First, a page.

As the public awaits answers on whether the cops involved with Breonna Taylor‘s killing will be charged, the Kentucky Attorney General investigating her death had a meeting with Taylor’s family.
According to Courier Journal, Daniel Cameron initiated the meeting with Taylor’s mother, sister, aunt and family attorneys. The Wednesday meeting was confirmed by Cameron’s attorney general office as well as by Sam Aguiar, who’s representing the Taylor family.
Tamika Palmer, Taylor’s mother, said in a statement that she was receptive to the meeting and she said Cameron “seemed sincere and genuine.” She explained that Cameron didn’t discuss which direction he’s leaning in. However, after the meeting, Palmer said she’s “more confident” that “truth will come out and that justice will be served.”
“We let him know how important it was for their office to get all the facts, to get the truth and to get justice for Breonna,” Palmer said. “We all deserve to know the whole truth behind what happened to my daughter.”
In her statement, Palmer added, “We have to make real changes to keep this from happening to anyone else. At the end of the day, we have to…bridge the community and the police. That starts with truth and justice.”
Aguiar said that he was initially frustrated that witnesses still needed to be interviewed in the investigation. It’s already been over 150 days and close to five months since Taylor was fatally shot. The officers involved have yet to be charged and Cameron argued that there are still “re-interviews” to do.
Still, Augiar seemed to remain positive. “To the extent that those are ones the police didn’t do a good job on — while I wish they’d already been done — I was pleased to hear they’re getting their own versions,” Aguiar said.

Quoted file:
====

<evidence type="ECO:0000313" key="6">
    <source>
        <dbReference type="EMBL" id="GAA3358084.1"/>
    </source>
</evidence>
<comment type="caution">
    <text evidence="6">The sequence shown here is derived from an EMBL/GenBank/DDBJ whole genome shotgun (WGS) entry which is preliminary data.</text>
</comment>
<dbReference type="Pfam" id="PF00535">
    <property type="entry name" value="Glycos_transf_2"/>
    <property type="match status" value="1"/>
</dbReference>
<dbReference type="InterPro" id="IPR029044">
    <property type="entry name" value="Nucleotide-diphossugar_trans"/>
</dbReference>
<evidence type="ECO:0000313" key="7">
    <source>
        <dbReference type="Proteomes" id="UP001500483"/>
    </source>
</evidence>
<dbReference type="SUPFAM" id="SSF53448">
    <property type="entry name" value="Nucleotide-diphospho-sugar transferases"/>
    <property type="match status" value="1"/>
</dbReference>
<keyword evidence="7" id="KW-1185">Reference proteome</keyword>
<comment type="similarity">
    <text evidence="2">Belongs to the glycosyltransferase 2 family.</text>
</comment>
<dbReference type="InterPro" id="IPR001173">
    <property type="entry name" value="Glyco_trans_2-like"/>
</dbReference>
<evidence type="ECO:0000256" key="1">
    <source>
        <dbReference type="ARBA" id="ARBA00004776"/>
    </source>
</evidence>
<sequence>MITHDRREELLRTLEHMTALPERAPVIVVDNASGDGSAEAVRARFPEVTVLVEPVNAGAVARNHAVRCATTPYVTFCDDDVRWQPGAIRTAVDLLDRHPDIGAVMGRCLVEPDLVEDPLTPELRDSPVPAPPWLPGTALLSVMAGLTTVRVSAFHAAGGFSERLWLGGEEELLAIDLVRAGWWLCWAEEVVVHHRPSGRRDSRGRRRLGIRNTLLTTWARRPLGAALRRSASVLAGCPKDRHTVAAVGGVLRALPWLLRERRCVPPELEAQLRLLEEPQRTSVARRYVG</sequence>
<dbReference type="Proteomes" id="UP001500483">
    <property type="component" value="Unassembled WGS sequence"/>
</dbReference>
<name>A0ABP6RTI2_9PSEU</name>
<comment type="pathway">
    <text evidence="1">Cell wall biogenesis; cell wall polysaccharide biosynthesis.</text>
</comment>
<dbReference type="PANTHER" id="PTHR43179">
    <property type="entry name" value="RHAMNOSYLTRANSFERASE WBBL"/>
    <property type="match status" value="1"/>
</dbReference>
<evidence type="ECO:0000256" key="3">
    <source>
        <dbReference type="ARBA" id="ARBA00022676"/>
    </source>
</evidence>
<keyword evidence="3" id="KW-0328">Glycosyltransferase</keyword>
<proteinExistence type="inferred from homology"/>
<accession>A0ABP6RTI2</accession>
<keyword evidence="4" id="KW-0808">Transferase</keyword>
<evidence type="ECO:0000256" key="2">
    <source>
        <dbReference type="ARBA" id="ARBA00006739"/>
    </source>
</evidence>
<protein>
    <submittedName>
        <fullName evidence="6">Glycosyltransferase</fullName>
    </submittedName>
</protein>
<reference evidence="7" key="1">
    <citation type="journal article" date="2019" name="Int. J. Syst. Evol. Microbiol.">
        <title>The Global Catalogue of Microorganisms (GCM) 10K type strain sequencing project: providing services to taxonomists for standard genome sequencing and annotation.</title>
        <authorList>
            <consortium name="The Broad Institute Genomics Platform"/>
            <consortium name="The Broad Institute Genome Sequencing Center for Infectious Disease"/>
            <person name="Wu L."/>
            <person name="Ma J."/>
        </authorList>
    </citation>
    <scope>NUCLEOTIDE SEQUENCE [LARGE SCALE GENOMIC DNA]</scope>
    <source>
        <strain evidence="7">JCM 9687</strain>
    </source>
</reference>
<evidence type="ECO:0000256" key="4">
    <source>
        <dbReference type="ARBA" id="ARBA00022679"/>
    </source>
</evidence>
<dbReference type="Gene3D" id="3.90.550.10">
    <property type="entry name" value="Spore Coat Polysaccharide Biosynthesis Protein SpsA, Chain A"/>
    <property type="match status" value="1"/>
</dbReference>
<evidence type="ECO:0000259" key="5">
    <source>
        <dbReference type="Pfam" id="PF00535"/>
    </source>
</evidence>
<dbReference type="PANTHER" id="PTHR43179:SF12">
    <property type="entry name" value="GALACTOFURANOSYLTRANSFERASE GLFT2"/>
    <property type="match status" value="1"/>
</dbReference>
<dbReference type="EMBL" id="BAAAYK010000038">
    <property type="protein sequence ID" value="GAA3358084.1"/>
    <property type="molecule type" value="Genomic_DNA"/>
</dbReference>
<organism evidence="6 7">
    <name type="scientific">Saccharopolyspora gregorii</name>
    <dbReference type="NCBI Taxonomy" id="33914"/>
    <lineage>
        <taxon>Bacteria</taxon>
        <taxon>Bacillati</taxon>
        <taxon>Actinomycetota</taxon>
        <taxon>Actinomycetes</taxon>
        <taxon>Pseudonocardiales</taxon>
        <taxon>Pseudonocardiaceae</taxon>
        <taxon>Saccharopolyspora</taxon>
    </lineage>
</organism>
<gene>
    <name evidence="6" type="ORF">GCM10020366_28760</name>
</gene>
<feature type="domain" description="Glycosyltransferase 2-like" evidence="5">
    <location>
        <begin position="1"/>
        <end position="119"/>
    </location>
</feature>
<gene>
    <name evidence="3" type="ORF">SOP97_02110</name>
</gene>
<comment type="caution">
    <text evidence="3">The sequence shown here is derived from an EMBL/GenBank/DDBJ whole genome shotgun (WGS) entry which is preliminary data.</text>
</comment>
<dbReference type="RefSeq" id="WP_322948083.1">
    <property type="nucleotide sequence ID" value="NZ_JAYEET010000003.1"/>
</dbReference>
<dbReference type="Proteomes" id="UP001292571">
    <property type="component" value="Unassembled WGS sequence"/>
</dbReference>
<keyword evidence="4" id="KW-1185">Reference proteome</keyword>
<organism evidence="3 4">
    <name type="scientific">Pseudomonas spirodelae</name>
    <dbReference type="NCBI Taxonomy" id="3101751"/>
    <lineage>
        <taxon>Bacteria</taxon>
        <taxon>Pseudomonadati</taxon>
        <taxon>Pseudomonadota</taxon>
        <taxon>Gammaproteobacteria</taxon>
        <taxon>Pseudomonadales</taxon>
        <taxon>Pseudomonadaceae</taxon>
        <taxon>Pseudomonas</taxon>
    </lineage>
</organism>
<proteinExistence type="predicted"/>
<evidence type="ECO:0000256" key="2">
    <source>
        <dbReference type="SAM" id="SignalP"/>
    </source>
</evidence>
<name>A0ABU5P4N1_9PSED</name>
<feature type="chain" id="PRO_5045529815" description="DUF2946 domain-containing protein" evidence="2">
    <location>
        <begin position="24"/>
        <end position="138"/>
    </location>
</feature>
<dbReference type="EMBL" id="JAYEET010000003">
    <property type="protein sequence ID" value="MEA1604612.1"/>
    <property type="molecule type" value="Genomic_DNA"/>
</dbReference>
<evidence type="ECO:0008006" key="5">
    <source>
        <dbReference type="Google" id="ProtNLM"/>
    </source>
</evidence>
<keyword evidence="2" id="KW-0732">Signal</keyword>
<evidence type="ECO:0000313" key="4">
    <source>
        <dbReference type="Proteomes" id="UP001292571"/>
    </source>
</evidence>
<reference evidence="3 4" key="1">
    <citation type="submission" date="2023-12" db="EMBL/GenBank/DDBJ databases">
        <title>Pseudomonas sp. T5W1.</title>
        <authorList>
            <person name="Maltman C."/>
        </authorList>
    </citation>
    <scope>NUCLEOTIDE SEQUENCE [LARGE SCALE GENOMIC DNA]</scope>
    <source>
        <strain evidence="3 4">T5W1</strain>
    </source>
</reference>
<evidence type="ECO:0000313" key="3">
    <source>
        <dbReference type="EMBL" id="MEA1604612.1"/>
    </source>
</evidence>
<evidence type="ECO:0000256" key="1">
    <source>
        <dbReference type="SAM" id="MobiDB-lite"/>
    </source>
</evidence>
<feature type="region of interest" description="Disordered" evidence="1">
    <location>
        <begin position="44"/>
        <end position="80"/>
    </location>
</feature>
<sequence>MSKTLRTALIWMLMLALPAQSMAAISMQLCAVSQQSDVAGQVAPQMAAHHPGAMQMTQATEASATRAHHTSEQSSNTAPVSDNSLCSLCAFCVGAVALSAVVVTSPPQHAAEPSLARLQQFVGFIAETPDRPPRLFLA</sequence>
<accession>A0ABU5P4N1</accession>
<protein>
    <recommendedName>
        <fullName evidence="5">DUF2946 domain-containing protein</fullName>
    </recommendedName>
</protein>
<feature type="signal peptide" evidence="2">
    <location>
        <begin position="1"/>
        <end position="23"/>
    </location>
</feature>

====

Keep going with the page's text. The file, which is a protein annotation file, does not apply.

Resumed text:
Elizabeth Kuhn, a spokesperson for Cameron, said in a statement that Cameron was “grateful” to meet the family and he said it gave him an opportunity to “personally express his condolences.”
“The investigation remains ongoing, and our Office of Special Prosecutions continues to review all the facts in the case to determine the truth,” Kuhn said.
Taylor, a 26-year-old ER technician, was shot and killed by Louisville cops on March 13. The police arrived at Taylor’s apartment to serve a no-knock warrant, which have a violent history of going wrong. After Taylor’s boyfriend, Kenneth Walker, fired one shot and hit Sgt. Jonathan Mattingly, thinking the cops were intruders, the police returned fired. Taylor was struck five times and died in her hallway.
Cameron will consider whether state criminal charges will be filed against the three cops who fired their weapons, including Mattingly, and detectives Brett Hankison and Myles Cosgrove. Hankison has since been terminated from his job by interim Louisville Metro Police Chief Robert Schroeder. The other two officers are on administrative reassignment.
Last week, Cameron said his office is waiting on information from ballistics tests that the FBI is conducting.
Louisville activist Christopher 2X, the founder of nonprofit Christopher 2X Game Changers, attended the Wednesday morning meeting, which he said ran at about 45 minutes. During the sit-down between Cameron and Taylor’s family, relatives shared their pain about the loss of Breonna. They also detailed who she was and what she was passionate about in regards to the medical field.